This review can be accessed in this LINK

A relationship between female genital piercings and genital mutilation?

BJOG. 2012 June; 119(7): 895-896.

A relationship between female genital piercings and genital mutilation?

Nelius T, Armstrong ML, Angel E, Hogan L, Young C, Rinard K

ABSTRACT

No abstract is available for this article.

This article can be accessed in this LINK

Should female genital cosmetic surgery and genital piercing be regarded ethically and legally as female genital mutilation?

BJOG 2012;119:389–392.

Should female genital cosmetic surgery and genital piercing be regarded ethically and legally as female genital mutilation?

Kelly B, Foster C.

Nuffield Department of Obstetrics & Gynaecology, Oxford University, John Radcliffe Hospital, Oxford, UK. brenda.kelly@obs-gyn.ox.ac.uk

No abstract is available for this article.

This article can be purchased in this LINK

Should we prevent non-therapeutic and extreme body modification?

Bioethics. 2008 Jan; 22(1):8-15

Should we prevent non-therapeutic and extreme body modification?

Schramme T

ABSTRACT

In this paper, I discuss several arguments against non-therapeutic mutilation. Interventions into bodily integrity, which do not serve a therapeutic purpose and are not regarded as aesthetically acceptable by the majority, e.g. tongue splitting, branding and flesh stapling, are now practised, but, however, are still seen as a kind of ‘aberration’ that ought not to be allowed. I reject several arguments for a possible ban on these body modifications. I find the common pathologisation of body modifications, Kant’s argument of duties to oneself and the objection from irrationality all wanting. In conclusion, I see no convincing support for prohibition of voluntary mutilations.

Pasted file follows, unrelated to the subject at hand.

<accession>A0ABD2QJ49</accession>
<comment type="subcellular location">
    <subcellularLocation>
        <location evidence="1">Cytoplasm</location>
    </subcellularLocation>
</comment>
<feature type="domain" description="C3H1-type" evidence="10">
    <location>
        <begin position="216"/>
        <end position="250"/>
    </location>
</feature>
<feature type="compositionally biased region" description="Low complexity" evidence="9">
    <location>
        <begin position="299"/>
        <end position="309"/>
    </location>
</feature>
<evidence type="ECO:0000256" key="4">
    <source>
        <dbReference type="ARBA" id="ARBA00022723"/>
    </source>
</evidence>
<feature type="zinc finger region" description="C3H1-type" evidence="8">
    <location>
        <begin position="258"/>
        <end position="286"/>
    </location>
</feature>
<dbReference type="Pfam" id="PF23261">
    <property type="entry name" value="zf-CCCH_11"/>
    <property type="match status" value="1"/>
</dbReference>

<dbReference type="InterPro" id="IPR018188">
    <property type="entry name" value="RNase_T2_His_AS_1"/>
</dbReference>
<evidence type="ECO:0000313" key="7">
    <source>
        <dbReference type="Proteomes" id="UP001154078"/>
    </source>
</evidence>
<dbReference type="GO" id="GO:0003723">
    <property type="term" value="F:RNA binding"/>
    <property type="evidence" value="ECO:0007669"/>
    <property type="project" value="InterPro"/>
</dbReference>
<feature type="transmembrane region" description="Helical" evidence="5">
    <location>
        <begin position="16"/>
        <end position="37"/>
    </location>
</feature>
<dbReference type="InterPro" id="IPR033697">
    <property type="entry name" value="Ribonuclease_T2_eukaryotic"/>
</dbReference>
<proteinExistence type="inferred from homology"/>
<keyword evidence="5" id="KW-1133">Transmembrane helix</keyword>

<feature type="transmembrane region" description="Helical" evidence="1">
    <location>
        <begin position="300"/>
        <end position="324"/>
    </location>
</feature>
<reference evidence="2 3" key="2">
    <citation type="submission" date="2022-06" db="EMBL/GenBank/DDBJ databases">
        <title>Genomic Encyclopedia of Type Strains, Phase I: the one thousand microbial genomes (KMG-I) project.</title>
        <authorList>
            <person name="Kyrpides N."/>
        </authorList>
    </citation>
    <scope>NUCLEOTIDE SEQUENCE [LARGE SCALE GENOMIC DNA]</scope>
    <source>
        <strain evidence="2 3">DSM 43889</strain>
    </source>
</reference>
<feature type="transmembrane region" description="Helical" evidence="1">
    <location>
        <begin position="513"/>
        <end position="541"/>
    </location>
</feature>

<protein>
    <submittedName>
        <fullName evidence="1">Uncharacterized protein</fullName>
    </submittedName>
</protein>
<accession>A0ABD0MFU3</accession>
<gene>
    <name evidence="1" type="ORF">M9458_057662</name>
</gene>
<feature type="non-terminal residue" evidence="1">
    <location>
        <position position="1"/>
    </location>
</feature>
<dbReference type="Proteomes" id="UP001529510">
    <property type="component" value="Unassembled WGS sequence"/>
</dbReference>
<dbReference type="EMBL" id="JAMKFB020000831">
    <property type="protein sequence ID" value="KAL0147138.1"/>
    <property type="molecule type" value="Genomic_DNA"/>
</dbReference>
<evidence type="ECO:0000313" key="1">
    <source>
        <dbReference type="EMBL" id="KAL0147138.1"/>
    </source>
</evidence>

This article can be purchased in this LINK

Male and female genital cutting among Southern Thailand’s Muslims: rituals, biomedical practice and local discourses

Cult Health Sex. 2010;12(7):725-738

Male and female genital cutting among Southern Thailand’s Muslims: rituals, biomedical practice and local discourses

Merli C

Department of Anthropology, Durham University, Durham, UK

This paper explores how local people in a province in southern Thailand perceive the practice of male andfemale genital cutting. In order to understand the importance placed on these practices, a comparison is drawn between the two and also between the male circumcision and the Buddhist ordination of monks as rites of passage. Discourses on the exposure or concealment of male and female bodies, respectively, witness to the relevance of both the local political-historical context and biomedical hegemony to gendered bodies. The comparisons evince the need to reflect upon the theoretical and ethical implications of studyinggenital cutting and focusing exclusively on one of the two practices rather than, as this paper claims to be necessary, considering them as inextricably connected.

This article can be purchased in this LINK